NFL Draft

Mizzou’s Richardson lands with the Jets

Updated: 2013-04-26T05:52:52Z


The Kansas City Star

Missouri’s first-round NFL Draft run continues.

Defensive tackle Sheldon Richardson was taken No. 13 by the New York Jets and became the sixth Mizzou player to be taken in the first round since 2009.

Richardson took the call from Jets’ coach Rex Ryan.

“You ready to get after it?” Ryan asked. “That’s a dumb question, I know you are. With your mentality, you’ll fight right in here.”

Asked by reporters in New York to describe his game, Richardson said, “I’m a Sheldon Richardson kind of player.”

He was an effective player in his two seasons at Missouri, where he played for two seasons after transferring from College of the Sequoias in California.

Last season, he recorded 75 tackles, tops among interior linemen in the Southeastern Conference. He was credited with 30 tackles on third and fourth down, earning a reputation as a drive stopper. Richardson’s quick first step made him one of the most difficult tackles in college football to block.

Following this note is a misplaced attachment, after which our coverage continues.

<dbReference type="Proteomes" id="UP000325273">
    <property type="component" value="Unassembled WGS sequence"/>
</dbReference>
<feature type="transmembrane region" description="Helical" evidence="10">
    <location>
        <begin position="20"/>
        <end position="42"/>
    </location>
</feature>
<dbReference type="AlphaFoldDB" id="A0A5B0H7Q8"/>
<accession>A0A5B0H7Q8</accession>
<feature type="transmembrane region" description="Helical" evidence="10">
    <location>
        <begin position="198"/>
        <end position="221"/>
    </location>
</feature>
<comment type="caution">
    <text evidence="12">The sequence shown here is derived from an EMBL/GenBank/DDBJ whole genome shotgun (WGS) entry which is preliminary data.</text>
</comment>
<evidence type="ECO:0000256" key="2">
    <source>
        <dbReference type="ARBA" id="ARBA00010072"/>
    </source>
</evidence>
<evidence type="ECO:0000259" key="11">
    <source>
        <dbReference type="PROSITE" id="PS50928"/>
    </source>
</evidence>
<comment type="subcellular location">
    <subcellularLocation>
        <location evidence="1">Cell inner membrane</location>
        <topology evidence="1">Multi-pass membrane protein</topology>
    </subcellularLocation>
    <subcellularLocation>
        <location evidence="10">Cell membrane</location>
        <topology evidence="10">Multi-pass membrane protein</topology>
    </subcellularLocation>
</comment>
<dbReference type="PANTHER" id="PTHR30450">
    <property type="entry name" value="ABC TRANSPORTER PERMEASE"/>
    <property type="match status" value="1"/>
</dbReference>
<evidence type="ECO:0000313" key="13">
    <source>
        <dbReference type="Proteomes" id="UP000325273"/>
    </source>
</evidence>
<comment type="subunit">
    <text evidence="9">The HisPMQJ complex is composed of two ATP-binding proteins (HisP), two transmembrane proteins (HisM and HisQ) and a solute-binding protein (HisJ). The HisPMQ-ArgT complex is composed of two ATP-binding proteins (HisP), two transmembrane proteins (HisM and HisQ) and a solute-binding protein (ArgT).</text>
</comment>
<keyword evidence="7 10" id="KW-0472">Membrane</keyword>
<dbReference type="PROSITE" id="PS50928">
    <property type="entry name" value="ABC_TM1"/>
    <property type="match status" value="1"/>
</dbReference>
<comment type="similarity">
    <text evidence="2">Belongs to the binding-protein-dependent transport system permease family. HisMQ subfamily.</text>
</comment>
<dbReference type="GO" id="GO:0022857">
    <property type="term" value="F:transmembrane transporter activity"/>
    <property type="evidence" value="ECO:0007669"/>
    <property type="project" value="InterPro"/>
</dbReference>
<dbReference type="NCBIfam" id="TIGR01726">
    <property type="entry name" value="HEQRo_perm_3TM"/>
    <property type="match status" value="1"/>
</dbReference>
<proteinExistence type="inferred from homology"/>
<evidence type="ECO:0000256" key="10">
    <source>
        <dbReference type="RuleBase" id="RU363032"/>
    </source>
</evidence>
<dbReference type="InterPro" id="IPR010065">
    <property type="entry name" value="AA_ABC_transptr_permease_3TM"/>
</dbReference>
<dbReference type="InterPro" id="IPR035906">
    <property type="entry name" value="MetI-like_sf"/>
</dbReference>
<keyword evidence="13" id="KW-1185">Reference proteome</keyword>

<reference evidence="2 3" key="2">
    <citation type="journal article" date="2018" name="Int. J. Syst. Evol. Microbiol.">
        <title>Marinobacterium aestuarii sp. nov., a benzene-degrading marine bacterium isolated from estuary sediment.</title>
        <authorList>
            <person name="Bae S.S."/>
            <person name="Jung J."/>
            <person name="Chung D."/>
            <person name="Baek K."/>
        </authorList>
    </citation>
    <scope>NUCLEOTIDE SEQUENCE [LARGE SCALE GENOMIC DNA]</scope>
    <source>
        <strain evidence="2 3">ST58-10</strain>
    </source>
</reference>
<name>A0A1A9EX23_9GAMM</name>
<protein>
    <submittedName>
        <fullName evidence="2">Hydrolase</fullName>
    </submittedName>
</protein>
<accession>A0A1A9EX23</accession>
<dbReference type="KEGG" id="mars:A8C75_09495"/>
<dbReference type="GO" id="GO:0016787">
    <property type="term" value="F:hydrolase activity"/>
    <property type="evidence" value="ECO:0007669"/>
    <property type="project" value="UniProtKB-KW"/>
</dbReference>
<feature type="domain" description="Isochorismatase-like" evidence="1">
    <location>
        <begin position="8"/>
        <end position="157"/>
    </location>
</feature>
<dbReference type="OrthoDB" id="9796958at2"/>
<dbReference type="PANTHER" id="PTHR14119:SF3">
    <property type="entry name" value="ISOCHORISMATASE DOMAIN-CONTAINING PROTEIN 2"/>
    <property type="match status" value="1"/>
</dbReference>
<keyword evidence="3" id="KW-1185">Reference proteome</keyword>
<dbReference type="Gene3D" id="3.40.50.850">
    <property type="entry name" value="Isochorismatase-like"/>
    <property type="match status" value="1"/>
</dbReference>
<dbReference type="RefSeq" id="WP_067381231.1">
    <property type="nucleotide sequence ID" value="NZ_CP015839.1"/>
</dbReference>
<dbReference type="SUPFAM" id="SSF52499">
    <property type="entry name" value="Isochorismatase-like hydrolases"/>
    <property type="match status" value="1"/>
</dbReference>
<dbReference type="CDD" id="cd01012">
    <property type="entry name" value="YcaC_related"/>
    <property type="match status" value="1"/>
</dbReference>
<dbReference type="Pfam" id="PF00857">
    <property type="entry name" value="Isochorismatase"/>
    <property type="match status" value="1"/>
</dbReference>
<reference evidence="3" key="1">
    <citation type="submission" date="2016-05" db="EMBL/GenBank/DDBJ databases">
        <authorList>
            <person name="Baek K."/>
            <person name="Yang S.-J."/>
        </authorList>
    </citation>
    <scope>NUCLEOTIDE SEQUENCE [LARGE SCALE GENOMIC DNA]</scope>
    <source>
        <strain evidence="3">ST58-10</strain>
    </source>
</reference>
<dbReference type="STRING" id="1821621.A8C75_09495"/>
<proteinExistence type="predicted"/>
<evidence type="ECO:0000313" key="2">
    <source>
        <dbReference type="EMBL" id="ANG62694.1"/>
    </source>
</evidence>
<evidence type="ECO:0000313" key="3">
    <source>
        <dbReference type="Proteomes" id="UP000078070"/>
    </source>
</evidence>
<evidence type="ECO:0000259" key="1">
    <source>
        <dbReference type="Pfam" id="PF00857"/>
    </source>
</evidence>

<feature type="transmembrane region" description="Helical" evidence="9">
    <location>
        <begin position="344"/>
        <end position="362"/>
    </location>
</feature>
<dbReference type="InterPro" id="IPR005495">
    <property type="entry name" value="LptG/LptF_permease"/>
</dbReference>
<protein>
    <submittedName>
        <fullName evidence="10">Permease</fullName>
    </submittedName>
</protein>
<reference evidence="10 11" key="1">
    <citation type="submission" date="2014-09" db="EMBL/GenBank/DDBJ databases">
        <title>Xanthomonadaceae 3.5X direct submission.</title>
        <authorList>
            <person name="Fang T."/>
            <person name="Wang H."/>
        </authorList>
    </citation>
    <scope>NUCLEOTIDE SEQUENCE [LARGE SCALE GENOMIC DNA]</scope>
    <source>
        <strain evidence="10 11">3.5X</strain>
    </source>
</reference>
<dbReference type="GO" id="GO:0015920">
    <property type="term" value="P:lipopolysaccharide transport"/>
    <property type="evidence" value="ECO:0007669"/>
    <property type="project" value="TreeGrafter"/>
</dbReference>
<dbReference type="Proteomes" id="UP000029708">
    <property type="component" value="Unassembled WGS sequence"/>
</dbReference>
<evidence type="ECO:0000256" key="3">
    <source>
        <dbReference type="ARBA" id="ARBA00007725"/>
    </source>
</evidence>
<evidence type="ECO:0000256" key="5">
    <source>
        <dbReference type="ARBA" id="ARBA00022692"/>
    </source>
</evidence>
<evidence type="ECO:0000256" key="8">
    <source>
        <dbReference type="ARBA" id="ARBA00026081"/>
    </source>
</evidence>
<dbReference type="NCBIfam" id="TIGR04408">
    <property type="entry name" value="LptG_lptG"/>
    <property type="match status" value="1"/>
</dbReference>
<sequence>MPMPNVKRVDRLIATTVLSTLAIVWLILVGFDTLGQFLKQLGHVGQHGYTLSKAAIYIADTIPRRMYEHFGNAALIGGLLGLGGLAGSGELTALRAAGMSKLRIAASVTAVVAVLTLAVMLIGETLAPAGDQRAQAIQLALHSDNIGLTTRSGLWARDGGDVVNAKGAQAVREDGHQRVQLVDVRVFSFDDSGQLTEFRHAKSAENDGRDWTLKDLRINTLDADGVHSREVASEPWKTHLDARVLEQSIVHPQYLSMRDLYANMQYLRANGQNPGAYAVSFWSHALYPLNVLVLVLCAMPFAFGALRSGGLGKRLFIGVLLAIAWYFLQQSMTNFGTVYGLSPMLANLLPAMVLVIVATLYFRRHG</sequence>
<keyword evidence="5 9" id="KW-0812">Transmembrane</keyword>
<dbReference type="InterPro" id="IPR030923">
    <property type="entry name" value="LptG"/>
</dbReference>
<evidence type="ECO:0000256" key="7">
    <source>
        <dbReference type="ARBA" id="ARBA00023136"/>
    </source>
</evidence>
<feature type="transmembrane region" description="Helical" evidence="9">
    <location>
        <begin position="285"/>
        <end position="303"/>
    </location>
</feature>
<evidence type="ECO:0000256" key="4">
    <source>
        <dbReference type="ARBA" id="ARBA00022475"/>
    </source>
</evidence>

Richardson was the first defensive tackle drafted, but his selection didn’t meet with the approval of ESPN analyst Jon Gruden.

“He’s one of the one-hit wonders we talked about at the beginning of the first round,” Gruden said. “… He’s got a long way to go if you ask me.”

Richardson was one of 12 Southeastern Conference players to be selected in the first round, by far the most by one conference, and matching the league record of 11 set in 2007.

Alabama, the two-time defending national champion, led the way with three, selected in succession. Cornerback Dee Milliner went ninth to the Jets, offensive guard Chance Warmack 10th to the Titans and offensive tackle D.J. Fluker 11th to the Chargers.

The dominance reflects the power structure in college football today. The sports’ best athletes, especially on the defensive side, play in the SEC.

Teams winning national championships — seven straight — and players wearing out a path to grab a baseball cap and shake NFL commissioner’s Roger Goodell’s hand are the gifts that keep giving in the SEC.

“When we sell the brand of the SEC, all these things are very attractive to kids who want to play at the next level,” said Vanderbilt coach James Franklin on Wednesday during the league’s spring coaches teleconference.

Next week, the SEC and ESPN will announce its new network, and the league will take another victory lap.

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